Two Bones is a delightful bop session double-headed by the the smooth trombone playing of Danilo Moccia and Paul Haag. These men are surely two of the best "bone" players in the business; playing with imagination and facility on what is generally agreed upon to be a difficult instrument to master. This is a live date recorded in Europe in 1998 for TCB, a label based in Switzerland whose commitment to excellence, and the preservation of the jazz heritage is evident through a string of recent releases featuring some outstanding European musicians such as saxophonist Andy Scherrer (reviewed in July's reviews), the International Hashva Orchestra, and an ensemble commemorating the music of Duke Ellington. It is wonderful to know that our brothers on the other side of the Atlantic have the fortitude to support and document the American artform.
The set tunes on this date feature some rather well known jazz classics such as Nat Adderley's "Work Song", and Horace Silver's "Song For My Father" as well as some originals by Paul Haag and Isla Eckinger. All the performances are earnest, the rhythm section is tight, and the arrangements are crisp, and well balanced. This ensemble plays music that is very enjoyable to listen to, and draws from an overall excellent collection of material taken from the be-bop and post-bop genres. Continuing proof that our American music is alive and well abroad. Europe: We salute you!
Track Listing: Spiral Stairway; The Healer; Polkadots And Moonbeams; Work Song; Song For My Father; Five Spot After Dark; Bernie's Tune; Blues For Trombone; Patisserie
Personnel: Danilo Moccia (trombone); Paul Haag (trombone); Peter Schmidlin (drums); Isla Eckinger (bass); Tutilo Odermatt (piano)
Jazz and the blues--because together this musical brother and sister speak from our nation's days of the current cultural affairs and the authenticity and truth of a place where the rhythms held the pulse and the drums the heartbeat, representing every step closer the meat on the bone
Jazz and the blues--because together this musical brother and sister speak from our nation's days of the current cultural affairs and the authenticity and truth of a place where the rhythms held the pulse and the drums the heartbeat, representing every step closer the meat on the bone. Feet in the dirt, or barefoot on a stage with sequins--it's soul beats in my chest.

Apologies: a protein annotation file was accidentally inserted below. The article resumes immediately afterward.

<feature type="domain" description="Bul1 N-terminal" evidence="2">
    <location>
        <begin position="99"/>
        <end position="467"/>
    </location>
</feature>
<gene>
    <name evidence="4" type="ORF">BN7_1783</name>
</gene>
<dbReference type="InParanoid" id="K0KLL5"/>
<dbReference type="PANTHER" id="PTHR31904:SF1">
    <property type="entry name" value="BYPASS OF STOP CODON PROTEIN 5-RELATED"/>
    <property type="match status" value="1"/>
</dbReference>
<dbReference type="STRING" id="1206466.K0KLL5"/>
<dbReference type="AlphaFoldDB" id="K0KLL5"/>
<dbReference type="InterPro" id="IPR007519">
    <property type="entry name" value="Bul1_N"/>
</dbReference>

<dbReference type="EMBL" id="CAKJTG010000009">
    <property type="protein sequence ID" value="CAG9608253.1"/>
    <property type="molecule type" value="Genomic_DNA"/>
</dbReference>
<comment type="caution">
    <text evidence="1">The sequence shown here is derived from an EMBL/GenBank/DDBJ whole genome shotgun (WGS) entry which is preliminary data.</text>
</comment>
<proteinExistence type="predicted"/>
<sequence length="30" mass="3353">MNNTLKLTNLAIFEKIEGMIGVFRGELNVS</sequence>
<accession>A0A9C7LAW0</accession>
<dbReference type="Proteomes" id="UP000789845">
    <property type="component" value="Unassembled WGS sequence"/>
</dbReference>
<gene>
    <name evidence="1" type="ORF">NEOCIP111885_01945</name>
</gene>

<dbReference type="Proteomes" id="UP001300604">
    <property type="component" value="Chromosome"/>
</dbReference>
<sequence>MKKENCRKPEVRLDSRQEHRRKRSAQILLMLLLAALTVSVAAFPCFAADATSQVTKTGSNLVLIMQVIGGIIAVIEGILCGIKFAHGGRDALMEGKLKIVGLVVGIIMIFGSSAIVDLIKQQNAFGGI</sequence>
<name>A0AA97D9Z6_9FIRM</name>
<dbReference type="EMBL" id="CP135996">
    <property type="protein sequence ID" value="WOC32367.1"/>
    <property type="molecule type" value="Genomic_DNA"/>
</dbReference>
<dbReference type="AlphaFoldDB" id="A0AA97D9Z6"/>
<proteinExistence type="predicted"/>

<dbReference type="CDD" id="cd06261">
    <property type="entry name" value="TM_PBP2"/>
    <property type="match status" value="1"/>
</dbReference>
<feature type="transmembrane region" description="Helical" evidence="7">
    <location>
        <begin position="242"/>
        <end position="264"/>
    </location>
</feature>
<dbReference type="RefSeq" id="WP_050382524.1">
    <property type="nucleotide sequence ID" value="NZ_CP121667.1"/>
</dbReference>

I was first exposed to jazz while others listened to surf music in the '50s and '60s, it was Monk, Miles, Satchmo and Ella, Rosemary Clooney and Julie London followed. Margaret Whiting, Les McCann, Willie Bobo, Andy Simpkins, Snooky Young, Bill Basie and Helen Humes. The first time I heard Topsy, Take 2, I about passed out at the age of ten.
I've hung with Les McCann who more than 30 years after our first meeting became my duet partner on my CD, Don't Go To Strangers. Karen Hernandez from the start, Jack Le Compte on drums, Lou Shoch on bass, Steve Rawlins as my arranger and pianist, Grant Geissman - guitar genius, Nolan Shaheed, Richard Simon, and more. The big boys. My Red Hot Papas. The best show I ever attended was...
I met Helen Humes first back in 1981 and helped turn one Playboy Jazz Festival night into her tribute, bring the Basie Band to stage, her joy boys. Before she took the stage for the last time to sing, If I could Be With You One Hour Tonight thousands of copies of the newspaper I wrote for carried her story. It was kismet, her being held by Joe Williams backstage. Soon in my life were the great Linda Hopkins who told me I sang the song she wrote better than her, which floored me of course, the energizing Barbara Morrison and the stellar Marilyn Maye who guided me professionally.
My advice to new listeners... let your backbone slip and feel your body stripping back the barriers that prevent us from being one with the music.
Remember none of us are strangers, we just haven't met yet.